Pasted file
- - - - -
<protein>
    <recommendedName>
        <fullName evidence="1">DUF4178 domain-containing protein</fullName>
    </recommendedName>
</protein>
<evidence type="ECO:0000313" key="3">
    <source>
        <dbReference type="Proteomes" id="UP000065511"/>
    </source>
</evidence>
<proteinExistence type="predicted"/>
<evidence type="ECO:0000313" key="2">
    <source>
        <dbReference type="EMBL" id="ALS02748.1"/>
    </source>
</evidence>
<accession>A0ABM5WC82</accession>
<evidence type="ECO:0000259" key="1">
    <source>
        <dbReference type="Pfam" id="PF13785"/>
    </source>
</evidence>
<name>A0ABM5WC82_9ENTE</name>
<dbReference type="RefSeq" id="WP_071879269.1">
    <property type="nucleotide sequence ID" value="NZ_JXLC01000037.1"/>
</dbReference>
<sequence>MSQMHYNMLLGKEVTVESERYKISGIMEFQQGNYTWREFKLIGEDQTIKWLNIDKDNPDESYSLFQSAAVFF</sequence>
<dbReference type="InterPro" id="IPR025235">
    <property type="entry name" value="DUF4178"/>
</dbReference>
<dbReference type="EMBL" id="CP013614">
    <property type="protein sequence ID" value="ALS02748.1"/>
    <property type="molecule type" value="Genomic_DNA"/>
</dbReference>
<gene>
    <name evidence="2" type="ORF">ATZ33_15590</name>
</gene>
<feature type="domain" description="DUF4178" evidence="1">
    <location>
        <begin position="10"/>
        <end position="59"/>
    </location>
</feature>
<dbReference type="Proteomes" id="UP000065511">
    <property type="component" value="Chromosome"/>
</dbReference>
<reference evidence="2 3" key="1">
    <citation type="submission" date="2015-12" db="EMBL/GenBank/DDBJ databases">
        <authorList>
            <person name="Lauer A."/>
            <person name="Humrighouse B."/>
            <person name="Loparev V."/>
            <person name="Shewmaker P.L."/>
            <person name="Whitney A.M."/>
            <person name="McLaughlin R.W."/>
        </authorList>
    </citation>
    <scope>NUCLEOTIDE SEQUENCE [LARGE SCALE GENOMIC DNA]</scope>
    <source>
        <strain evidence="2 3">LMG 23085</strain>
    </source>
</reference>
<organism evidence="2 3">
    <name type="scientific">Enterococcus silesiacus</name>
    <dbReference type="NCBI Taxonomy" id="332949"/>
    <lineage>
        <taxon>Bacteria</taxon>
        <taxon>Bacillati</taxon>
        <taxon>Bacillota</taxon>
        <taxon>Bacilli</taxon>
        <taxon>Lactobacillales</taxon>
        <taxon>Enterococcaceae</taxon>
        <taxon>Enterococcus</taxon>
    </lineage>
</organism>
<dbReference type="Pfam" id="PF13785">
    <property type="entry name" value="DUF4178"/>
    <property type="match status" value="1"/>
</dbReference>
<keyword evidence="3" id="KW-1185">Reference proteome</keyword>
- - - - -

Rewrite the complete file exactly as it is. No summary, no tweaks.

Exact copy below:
<protein>
    <recommendedName>
        <fullName evidence="1">DUF4178 domain-containing protein</fullName>
    </recommendedName>
</protein>
<evidence type="ECO:0000313" key="3">
    <source>
        <dbReference type="Proteomes" id="UP000065511"/>
    </source>
</evidence>
<proteinExistence type="predicted"/>
<evidence type="ECO:0000313" key="2">
    <source>
        <dbReference type="EMBL" id="ALS02748.1"/>
    </source>
</evidence>
<accession>A0ABM5WC82</accession>
<evidence type="ECO:0000259" key="1">
    <source>
        <dbReference type="Pfam" id="PF13785"/>
    </source>
</evidence>
<name>A0ABM5WC82_9ENTE</name>
<dbReference type="RefSeq" id="WP_071879269.1">
    <property type="nucleotide sequence ID" value="NZ_JXLC01000037.1"/>
</dbReference>
<sequence>MSQMHYNMLLGKEVTVESERYKISGIMEFQQGNYTWREFKLIGEDQTIKWLNIDKDNPDESYSLFQSAAVFF</sequence>
<dbReference type="InterPro" id="IPR025235">
    <property type="entry name" value="DUF4178"/>
</dbReference>
<dbReference type="EMBL" id="CP013614">
    <property type="protein sequence ID" value="ALS02748.1"/>
    <property type="molecule type" value="Genomic_DNA"/>
</dbReference>
<gene>
    <name evidence="2" type="ORF">ATZ33_15590</name>
</gene>
<feature type="domain" description="DUF4178" evidence="1">
    <location>
        <begin position="10"/>
        <end position="59"/>
    </location>
</feature>
<dbReference type="Proteomes" id="UP000065511">
    <property type="component" value="Chromosome"/>
</dbReference>
<reference evidence="2 3" key="1">
    <citation type="submission" date="2015-12" db="EMBL/GenBank/DDBJ databases">
        <authorList>
            <person name="Lauer A."/>
            <person name="Humrighouse B."/>
            <person name="Loparev V."/>
            <person name="Shewmaker P.L."/>
            <person name="Whitney A.M."/>
            <person name="McLaughlin R.W."/>
        </authorList>
    </citation>
    <scope>NUCLEOTIDE SEQUENCE [LARGE SCALE GENOMIC DNA]</scope>
    <source>
        <strain evidence="2 3">LMG 23085</strain>
    </source>
</reference>
<organism evidence="2 3">
    <name type="scientific">Enterococcus silesiacus</name>
    <dbReference type="NCBI Taxonomy" id="332949"/>
    <lineage>
        <taxon>Bacteria</taxon>
        <taxon>Bacillati</taxon>
        <taxon>Bacillota</taxon>
        <taxon>Bacilli</taxon>
        <taxon>Lactobacillales</taxon>
        <taxon>Enterococcaceae</taxon>
        <taxon>Enterococcus</taxon>
    </lineage>
</organism>
<dbReference type="Pfam" id="PF13785">
    <property type="entry name" value="DUF4178"/>
    <property type="match status" value="1"/>
</dbReference>
<keyword evidence="3" id="KW-1185">Reference proteome</keyword>